It's been ten years since my son Greg died. One hell of a long time. And it's like yesterday, damn right it is. The last thing he said to me before he spun out of the damn yard – gravel and sand flying all over the place - “dad I Iove you,” then – pzzt he was gone.
I had him cremated and now he was in this little box which was of course in the house. For a month already. It was like, I couldn't stand it anymore. I am not what you'd call the church kind, but I thought a few words needed to be said, and I couldn't say them.
You see, we lived in this little village, four hundred souls all told, and that's a generous estimate, but – the town did have some kind of a preacher. I sought this so called preacher out and asked him, if he'd wanted to, to say a few words, and he said he would.
I gathered my family together under the big trees in our backyard. I invited only one person beside my family, my former boss, the fire chief. He came in full uniform, which I appreciated.
The preacher spoke some very kind words, I guess he did well.
You have to know, my son Greg was a marine. He told me this once - “Dad, I'm not scared to go into action, we're trained well to take care of ourself, but you know dad, what scares me is the friendly fire, that scares me. Our officers are assholes, its them that scare me.”
he was killed by his room mate, now if that's not friendly fire, what is?
So, when the preacher was done, I said now its our time. I put Greg in his rucksack and put him on my back. So he was riding on my shoulders, just like he was little. I took three cans of beer with me and the American flag. And there we went, up onto the mountain. We climbed to the very top. To were the Indians were buried.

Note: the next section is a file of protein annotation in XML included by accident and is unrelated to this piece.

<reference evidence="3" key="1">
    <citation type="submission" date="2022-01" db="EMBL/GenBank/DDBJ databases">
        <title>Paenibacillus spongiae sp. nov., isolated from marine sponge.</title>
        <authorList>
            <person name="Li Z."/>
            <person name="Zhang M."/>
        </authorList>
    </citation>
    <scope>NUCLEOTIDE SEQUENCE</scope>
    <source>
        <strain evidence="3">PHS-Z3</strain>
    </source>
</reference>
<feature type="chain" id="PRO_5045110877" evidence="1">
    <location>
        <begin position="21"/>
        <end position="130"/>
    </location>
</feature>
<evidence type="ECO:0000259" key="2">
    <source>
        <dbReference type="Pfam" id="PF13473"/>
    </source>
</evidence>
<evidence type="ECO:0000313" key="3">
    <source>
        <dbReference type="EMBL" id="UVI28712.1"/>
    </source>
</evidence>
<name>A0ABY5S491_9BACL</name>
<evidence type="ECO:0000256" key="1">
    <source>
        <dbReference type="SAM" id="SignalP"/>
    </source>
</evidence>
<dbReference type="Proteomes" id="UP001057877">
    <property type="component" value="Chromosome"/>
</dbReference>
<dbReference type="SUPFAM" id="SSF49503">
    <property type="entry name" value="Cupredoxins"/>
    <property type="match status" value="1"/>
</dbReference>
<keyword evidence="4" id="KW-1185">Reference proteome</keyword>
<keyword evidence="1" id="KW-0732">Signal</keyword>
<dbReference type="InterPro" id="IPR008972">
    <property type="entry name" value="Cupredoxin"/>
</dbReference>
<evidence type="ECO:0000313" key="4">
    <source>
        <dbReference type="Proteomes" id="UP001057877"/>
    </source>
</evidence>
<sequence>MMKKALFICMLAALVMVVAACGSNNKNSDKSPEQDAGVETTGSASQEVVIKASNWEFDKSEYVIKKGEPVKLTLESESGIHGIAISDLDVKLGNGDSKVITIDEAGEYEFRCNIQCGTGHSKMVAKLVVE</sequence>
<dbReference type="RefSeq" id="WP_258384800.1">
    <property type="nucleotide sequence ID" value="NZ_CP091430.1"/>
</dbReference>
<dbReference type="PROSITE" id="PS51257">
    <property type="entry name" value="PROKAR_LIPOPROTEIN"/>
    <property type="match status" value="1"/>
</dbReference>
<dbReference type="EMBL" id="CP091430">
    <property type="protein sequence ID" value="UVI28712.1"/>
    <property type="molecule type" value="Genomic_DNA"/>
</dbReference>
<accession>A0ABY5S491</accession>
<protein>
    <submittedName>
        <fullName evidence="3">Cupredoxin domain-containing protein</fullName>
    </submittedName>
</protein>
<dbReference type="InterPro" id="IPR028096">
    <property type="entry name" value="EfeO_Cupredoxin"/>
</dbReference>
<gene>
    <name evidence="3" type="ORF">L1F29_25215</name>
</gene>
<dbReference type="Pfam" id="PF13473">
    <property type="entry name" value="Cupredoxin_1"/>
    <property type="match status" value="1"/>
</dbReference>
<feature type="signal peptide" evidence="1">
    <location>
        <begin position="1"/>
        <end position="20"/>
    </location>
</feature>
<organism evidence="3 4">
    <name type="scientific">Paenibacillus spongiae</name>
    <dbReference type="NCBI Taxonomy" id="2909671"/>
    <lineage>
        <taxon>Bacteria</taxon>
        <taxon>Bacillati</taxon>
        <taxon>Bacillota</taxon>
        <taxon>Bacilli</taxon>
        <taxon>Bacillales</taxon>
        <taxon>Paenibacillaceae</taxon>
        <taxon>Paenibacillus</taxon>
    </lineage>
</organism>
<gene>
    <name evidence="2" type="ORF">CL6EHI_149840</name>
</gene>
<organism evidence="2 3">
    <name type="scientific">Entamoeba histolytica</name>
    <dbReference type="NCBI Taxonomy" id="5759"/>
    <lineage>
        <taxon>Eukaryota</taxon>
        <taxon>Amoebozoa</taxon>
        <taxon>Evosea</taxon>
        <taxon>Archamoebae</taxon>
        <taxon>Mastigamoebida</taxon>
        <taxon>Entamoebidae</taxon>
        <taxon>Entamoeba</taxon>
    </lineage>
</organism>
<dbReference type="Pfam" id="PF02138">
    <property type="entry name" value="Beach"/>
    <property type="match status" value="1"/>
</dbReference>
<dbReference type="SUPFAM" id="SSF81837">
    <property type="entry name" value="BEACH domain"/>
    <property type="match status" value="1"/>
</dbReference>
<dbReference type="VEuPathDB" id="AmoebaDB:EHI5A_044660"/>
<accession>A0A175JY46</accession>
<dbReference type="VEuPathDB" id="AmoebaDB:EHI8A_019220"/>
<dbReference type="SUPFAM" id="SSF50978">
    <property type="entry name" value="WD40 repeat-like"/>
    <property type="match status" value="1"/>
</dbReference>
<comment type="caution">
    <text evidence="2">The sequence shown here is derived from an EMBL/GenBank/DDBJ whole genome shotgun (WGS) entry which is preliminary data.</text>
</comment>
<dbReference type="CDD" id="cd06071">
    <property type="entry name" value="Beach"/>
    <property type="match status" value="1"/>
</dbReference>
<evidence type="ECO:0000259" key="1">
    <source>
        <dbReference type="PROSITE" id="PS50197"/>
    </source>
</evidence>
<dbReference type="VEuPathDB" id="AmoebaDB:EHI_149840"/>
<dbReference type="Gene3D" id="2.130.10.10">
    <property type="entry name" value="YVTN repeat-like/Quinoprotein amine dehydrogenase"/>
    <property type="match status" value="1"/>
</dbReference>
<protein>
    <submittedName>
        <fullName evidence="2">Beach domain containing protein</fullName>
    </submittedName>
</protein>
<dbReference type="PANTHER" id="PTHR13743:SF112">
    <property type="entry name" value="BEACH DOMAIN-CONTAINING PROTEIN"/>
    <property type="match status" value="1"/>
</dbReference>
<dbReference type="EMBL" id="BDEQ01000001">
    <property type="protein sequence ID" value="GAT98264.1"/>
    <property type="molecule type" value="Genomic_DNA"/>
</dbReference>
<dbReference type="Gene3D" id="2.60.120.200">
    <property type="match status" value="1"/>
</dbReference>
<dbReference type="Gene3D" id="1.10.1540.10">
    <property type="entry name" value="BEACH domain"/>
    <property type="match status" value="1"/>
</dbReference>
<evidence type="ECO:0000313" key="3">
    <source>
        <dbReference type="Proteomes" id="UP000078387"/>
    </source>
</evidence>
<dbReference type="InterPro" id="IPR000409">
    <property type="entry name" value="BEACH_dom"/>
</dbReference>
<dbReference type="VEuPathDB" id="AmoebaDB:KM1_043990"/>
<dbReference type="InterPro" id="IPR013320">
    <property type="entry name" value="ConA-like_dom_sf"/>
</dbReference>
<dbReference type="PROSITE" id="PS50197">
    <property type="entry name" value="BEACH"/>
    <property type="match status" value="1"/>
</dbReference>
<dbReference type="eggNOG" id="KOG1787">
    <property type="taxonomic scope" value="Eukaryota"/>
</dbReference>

I found a good spot with a beautiful view of the valley. And there I put him.I opened the beer, one for my other son, one for me, and one for Greg, we said sköl and gulped it down.
And you know, old Thor must've approved, he grumbled in the far distance, not a thunderclap, just a rumble, as if to say – I'm here and see where you put him. I really liked that and said 'you take care of him now.'
Then I planted the the US flag, after all he was a marine. He's ok up there, with the Navajo braves. I've been there a few times, had a little talk, you understand, but now I can't do it anymore, I am too old and the mountain is too damned steep.
O, I almost forgot. Every evening when the local TV gives the news sports and all that crap, the weather man says – and how was the weather in the valley today, and the camera sweeps over the valley, maybe four or five seconds, and you know, at the end of the valley, as clear as can be, stands this mountain.
So every evening I say something like – how's things. It is a good feeling. Every evening.
George sent us a very nice letter in which he thanked us profusely for given them such a good time when we camped together and wrote that he read Carole the story in the kitchen and that she had replied – You, meaning me, her husband, could have written it if you, Lex, had used a few more damns in the writing.